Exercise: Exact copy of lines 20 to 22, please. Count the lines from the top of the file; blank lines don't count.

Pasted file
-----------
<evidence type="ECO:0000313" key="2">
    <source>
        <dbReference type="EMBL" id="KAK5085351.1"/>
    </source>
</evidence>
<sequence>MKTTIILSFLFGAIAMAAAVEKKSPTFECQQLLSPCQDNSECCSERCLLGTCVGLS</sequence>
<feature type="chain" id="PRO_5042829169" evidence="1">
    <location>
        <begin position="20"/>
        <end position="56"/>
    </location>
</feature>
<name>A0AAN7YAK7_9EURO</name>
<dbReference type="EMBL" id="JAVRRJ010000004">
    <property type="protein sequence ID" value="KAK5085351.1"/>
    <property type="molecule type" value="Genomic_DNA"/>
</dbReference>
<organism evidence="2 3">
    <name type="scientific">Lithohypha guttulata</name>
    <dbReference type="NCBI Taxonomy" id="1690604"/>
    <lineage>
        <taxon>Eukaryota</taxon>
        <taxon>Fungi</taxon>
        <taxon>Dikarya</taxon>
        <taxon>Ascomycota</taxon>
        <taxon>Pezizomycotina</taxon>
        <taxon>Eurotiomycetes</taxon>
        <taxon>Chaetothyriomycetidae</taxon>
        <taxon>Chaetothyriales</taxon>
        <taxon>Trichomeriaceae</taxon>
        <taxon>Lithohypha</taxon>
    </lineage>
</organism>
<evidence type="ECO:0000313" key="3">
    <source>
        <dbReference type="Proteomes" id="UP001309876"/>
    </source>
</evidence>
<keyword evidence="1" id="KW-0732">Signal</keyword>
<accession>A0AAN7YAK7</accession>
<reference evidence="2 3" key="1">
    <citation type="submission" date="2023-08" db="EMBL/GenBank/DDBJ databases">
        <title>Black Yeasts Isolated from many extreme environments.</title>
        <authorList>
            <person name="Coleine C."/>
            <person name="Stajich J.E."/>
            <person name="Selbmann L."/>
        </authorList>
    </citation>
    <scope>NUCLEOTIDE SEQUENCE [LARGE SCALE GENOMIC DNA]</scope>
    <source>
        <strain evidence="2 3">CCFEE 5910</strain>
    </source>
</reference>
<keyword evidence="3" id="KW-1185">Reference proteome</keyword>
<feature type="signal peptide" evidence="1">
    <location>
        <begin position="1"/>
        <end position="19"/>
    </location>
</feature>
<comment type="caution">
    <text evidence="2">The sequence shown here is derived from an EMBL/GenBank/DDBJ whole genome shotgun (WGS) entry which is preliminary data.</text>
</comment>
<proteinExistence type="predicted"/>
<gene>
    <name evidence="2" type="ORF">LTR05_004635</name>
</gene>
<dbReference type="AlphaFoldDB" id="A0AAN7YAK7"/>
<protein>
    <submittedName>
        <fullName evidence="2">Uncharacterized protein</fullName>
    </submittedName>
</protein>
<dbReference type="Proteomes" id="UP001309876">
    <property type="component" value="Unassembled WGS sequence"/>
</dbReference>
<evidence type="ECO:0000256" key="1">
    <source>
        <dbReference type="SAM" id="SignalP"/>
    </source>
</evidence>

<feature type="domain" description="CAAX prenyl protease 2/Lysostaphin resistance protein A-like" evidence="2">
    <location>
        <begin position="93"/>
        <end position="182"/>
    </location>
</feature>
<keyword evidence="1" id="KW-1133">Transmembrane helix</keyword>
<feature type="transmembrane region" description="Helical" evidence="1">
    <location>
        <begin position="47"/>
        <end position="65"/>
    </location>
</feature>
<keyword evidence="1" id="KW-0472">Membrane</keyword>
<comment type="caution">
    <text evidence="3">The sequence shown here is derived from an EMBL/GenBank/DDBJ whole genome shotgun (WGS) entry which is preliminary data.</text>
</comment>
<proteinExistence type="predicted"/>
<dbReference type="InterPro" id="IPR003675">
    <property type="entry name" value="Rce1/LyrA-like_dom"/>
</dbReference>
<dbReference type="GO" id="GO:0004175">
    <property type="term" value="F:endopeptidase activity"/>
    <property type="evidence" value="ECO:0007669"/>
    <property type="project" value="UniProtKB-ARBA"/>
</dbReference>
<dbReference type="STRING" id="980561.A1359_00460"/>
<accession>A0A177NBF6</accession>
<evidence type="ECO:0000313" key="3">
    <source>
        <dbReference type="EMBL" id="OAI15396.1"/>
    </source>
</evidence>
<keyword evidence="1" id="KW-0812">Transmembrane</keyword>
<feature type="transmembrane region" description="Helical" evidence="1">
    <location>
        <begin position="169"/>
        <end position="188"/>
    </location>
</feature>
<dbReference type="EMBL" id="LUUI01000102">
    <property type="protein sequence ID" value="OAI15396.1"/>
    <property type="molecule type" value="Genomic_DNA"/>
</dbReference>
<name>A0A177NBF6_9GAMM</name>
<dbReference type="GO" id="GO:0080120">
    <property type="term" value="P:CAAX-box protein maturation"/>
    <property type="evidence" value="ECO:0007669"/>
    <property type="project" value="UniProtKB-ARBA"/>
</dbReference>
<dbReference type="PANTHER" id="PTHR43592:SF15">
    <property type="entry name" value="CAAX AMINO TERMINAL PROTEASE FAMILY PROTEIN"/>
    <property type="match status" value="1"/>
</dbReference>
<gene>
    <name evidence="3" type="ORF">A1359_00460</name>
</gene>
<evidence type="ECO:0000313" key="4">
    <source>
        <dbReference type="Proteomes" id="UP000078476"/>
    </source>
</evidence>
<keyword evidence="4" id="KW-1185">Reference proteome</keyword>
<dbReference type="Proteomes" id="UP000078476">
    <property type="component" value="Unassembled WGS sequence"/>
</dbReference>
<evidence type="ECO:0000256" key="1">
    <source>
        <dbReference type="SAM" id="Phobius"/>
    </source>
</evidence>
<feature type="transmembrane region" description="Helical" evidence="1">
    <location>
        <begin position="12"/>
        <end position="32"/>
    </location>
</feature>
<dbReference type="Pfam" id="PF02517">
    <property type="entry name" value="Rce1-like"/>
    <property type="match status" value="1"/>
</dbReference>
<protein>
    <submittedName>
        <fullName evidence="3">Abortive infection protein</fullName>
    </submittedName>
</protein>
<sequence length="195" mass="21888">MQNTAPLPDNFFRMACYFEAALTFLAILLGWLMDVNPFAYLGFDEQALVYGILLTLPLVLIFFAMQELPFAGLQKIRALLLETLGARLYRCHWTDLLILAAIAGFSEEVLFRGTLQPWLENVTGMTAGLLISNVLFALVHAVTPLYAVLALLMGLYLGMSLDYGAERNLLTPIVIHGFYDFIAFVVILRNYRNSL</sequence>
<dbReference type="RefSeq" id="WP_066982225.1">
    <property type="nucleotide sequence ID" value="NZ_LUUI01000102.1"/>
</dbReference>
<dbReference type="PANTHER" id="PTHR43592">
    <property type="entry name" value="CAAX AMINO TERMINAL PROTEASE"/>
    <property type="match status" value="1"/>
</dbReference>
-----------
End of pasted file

    <dbReference type="NCBI Taxonomy" id="1690604"/>
    <lineage>
        <taxon>Eukaryota</taxon>